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Tyrosinase inhibition, antioxidant, anti-inflammatory

Important Chemical Components:

Aloesin (2-acetyonyl-8-glucopyranosyl-7-hydroxy-5-methylchromone)

Origin Classification:

This ingredient is natural, and a key constituent of Aloe. Organic forms exist.

Personal Care Category:

Depigmenting, sun protective (UVB)

Recommended for the following Baumann Skin Types:



A moderately-high-molecular-weight hydroxymethyl C-glycosylated chromone derivative isolated from fresh Aloe vera leaves (as well as those from other Aloe species), aloesin is a natural compound that has been found to exert appreciable depigmenting activity. It is among the top choices for cosmetic and therapeutic applications to lighten skin.1–4 While aloesin appears to be an important component in the armamentarium against hyperpigmentation disorders, its hydrophilic nature renders it less able than hydroquinone to penetrate the skin.5 Some argue that its slower penetration into the skin endows aloesin with greater potential as a skin-lightening agent for cosmetic purposes as compared to hydroquinone, however.6


In traditional folk medicine, topical A. vera is used to treat inflammation, cicatrization, and dyspigmentation. Its constituent aloesin has been demonstrated to inhibit tyrosinase activity from human, murine, and mushroom sources.7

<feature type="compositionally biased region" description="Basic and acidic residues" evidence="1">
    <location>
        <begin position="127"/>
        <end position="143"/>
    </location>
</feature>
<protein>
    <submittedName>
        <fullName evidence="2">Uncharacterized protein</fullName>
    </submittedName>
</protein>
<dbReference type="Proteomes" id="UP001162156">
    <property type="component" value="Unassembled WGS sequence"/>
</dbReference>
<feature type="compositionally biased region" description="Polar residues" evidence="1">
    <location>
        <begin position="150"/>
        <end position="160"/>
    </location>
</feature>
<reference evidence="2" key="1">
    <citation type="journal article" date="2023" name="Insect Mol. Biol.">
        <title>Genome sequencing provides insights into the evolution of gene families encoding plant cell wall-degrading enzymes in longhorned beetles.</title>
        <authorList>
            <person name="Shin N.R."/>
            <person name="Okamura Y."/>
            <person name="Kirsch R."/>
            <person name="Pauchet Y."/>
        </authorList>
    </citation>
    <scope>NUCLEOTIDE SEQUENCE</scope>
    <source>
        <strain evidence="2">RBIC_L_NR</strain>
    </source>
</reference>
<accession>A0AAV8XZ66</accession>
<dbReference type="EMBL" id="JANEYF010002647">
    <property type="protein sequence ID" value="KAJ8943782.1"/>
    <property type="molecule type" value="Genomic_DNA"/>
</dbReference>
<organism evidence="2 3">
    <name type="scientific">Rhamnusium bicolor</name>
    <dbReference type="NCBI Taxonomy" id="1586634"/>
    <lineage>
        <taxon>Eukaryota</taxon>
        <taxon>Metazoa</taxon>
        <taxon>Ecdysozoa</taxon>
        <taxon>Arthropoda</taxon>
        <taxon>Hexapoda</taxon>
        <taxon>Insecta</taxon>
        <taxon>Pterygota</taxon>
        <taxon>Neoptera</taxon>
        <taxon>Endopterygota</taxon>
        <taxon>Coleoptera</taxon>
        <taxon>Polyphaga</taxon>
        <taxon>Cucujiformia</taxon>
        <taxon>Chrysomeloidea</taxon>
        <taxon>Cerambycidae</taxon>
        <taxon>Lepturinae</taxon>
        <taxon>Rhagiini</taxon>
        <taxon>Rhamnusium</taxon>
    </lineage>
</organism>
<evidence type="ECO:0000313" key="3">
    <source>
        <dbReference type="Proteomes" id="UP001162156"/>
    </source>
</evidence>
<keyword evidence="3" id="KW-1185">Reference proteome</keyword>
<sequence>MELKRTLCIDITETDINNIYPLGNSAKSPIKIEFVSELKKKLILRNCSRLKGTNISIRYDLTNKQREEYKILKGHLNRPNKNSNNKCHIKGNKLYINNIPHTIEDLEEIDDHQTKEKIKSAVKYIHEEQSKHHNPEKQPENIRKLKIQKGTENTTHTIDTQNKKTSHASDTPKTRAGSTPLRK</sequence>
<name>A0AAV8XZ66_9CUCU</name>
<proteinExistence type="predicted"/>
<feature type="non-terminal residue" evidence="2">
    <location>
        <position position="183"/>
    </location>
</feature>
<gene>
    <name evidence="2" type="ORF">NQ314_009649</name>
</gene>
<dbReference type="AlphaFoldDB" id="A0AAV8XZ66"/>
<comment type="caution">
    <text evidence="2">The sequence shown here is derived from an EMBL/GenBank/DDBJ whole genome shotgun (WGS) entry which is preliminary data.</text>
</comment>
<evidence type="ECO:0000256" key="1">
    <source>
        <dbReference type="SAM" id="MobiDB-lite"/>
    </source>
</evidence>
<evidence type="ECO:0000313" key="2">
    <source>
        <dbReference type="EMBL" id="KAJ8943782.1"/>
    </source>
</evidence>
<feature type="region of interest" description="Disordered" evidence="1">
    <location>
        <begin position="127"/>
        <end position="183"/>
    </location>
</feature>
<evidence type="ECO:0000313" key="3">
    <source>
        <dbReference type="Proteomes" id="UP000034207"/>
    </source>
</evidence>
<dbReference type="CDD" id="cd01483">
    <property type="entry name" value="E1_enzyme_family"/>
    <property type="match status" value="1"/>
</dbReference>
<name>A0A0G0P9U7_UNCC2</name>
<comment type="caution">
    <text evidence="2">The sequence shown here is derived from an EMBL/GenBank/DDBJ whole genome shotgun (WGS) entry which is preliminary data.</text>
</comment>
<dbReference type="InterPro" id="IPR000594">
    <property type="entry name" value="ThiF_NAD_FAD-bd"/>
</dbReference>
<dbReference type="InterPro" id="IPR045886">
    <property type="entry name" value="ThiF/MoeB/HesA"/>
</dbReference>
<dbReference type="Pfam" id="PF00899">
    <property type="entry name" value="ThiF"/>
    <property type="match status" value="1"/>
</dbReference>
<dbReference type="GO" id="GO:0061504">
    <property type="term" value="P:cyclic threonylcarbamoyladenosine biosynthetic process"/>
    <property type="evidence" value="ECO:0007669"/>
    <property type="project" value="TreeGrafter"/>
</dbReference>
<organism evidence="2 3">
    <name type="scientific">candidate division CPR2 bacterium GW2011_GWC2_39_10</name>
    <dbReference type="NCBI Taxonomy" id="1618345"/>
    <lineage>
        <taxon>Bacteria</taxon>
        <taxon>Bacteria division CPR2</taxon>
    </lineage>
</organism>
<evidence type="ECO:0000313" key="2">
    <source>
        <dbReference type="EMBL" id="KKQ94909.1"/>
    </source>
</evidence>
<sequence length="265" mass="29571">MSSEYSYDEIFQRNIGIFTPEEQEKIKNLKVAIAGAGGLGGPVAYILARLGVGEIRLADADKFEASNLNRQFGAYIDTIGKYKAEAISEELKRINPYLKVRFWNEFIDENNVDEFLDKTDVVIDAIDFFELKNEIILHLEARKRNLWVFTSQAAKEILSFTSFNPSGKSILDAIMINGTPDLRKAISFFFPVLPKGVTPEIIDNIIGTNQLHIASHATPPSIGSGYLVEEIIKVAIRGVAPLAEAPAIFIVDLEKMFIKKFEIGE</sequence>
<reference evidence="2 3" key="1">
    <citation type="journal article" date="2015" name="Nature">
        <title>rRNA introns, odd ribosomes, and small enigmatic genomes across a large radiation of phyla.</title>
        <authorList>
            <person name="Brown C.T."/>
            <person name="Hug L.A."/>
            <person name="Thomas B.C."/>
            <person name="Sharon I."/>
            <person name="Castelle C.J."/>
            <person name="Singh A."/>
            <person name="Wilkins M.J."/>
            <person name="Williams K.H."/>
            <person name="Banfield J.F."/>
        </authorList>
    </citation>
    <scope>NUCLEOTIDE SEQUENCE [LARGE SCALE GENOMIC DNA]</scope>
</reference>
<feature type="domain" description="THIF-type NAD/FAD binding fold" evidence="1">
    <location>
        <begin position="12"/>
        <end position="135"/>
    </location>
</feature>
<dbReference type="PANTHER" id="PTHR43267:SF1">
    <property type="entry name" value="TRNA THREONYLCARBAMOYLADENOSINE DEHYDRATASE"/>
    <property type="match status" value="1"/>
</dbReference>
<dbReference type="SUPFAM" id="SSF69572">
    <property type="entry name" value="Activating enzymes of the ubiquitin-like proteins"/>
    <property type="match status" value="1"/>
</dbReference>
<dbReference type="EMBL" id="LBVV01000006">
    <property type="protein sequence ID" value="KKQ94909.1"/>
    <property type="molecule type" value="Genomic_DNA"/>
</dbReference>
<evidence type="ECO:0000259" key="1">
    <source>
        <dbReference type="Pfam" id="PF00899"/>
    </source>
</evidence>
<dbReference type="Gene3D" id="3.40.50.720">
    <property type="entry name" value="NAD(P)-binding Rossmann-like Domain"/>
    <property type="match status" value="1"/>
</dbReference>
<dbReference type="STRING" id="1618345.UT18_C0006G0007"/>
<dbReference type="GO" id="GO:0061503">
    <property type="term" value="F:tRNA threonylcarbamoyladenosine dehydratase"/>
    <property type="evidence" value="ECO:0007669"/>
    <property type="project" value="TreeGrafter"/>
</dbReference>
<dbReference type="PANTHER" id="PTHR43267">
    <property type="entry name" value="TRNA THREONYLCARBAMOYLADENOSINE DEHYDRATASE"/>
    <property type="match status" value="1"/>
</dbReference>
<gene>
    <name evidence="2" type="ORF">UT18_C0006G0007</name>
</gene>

Aloesin dose-dependently inhibits tyrosinase by blocking the hydroxylation of tyrosine to 3,4-dihydroxyphenylalanine (DOPA) as well as the oxidation of DOPA to dopaquinone; it has also been found to suppress melanin production in cultured normal melanocytes.7 Aloesin and a few chemically related chromones, particularly the 5-methyl-7-methoxy-2(2’-benzyl-3’-oxobutyl)-chromone, have been demonstrated to exhibit stronger inhibitory activity on tyrosinase than arbutin and kojic acid.6,8,9 This is especially noteworthy because tyrosinase is the rate-limiting enzyme in melanin production and, thus, directly influences the development of skin pigment.


Interestingly, aloesin has been suggested as having a potential role as a functional food. Lynch et al. have recently shown in experiments with Sprague-Dawley rats that aloesin appears to confer benefits pertaining to prediabetic states, including metabolic syndrome.10 Aloesin is available in oral supplements and in aloe juice.


Although less effective than hydroquinone when used as single therapy (Table 34-1), aloesin is safer, and has been most successfully used in hypopigmenting regimens for its synergistic activity in combination therapies with two or more agents acting on various mechanisms.6

TABLE 34-1Pros and Cons of Aloesin


The Ames test has ...

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